The virtual reality (VR) market has grown significantly in the past few years. VR headsets, controllers and tracking systems are being developed for many use cases other than the initial use cases in gaming and entertainment areas.
Software development brings a fully immersive experience to users, providing realistic applications for enterprises. VR-based training applications have been developed to help organisations achieve faster growth.
Khin Sandi Lynn, industry analyst at ABI Research, said that virtual reality enterprise training programmes create a significant business opportunity, providing employees with an effective training experience.
She said that virtual reality systems are increasingly being tapped by enterprises due to their ability to provide immersive training environments, accurately simulate dangerous situations, and avoid costly travel and equipment-related expenses.
ABI Research forecasts that the enterprise VR training market will generate $216 million in 2018 and grow to $6.3 billion in 2022, at a compound annual growth rate of 140 per cent in the next five years.
“Industries with high-risk working environments such as energy, industrial and manufacturing or construction are the early adopters of enterprise VR training applications. Technician training in industries such as the energy sector can be perilous, mainly due to the nature of the job where technicians work on offshore rigs or in the utility sector where technicians work with power distribution systems,” she said.
In heavy industries, she said that VR training prevents risks associated with training hazards such as safety of trainees in the dangerous workplace or accidental damage to equipment. It can save time and money for the companies by providing realistic hands-on experience to trainees without any work downtime.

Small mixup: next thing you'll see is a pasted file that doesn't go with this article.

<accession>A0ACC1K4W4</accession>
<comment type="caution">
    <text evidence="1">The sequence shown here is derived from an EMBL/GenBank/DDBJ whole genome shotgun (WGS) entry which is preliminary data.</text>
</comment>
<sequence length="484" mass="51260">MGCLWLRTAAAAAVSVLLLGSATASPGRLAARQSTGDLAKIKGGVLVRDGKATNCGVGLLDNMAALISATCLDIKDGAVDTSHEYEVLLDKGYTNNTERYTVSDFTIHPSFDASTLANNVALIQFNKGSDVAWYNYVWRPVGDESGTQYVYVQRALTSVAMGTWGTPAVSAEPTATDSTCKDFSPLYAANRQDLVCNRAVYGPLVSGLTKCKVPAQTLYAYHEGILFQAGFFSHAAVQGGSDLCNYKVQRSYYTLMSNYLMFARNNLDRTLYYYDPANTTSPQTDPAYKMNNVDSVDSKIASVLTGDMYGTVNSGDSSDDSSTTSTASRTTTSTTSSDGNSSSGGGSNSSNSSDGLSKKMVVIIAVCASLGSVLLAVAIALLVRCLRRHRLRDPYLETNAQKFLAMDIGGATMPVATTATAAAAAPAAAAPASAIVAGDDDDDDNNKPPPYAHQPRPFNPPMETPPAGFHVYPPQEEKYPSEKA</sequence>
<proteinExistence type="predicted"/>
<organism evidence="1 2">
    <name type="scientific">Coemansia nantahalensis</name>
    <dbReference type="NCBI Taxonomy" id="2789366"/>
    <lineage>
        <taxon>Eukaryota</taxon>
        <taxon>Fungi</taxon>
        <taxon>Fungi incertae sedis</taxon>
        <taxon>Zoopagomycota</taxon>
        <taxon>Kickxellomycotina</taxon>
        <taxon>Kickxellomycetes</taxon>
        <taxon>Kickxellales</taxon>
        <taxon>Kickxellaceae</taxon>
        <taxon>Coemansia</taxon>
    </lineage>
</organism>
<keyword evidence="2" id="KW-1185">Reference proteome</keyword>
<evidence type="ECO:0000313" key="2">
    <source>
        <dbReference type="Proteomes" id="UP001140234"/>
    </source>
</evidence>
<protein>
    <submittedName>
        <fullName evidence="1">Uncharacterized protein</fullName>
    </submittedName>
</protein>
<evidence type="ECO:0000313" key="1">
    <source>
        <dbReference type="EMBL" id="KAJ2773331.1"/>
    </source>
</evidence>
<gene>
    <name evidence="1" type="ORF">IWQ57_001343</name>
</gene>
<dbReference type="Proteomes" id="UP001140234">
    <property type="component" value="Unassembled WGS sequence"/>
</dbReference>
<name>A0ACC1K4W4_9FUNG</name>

Aviation and Maritime are other, more well-known, areas that also use virtual reality training programmes for simulated training. Virtual reality can also provide immersive experiences which have an important role in keeping trainees, across all industries, engaged in their training.
She said that companies which deploy VR-based training programmes have experienced a time savings up to 80 per cent. The effectiveness of VR based training is recognised by retail and marketing businesses, too.
“In fact, one of the world’s largest retailers, Walmart, has deployed VR technology to train its staff. Walmart is planning to deploy the technology in its 200 training centres by the end of 2017,” Lynn said.
Although VR training applications are still at the early stage of deployments, however, they have strong potential in the entire enterprise training space; tourism, sales and marketing, and athlete training are just some of the segments where VR training applications will expand, she said.
In some cases, such as heavy machine operation, mining, and oil and gasfield operations, she said the training environment can be in dangerous conditions. There is risk involved when providing training in such environments.
“Virtual environments prevent professionals from training in hazardous locations. Virtual reality training creates safe training conditions by allowing companies to train in labs and allows trainees to do multiple repetitions before working in real-life conditions,” she said.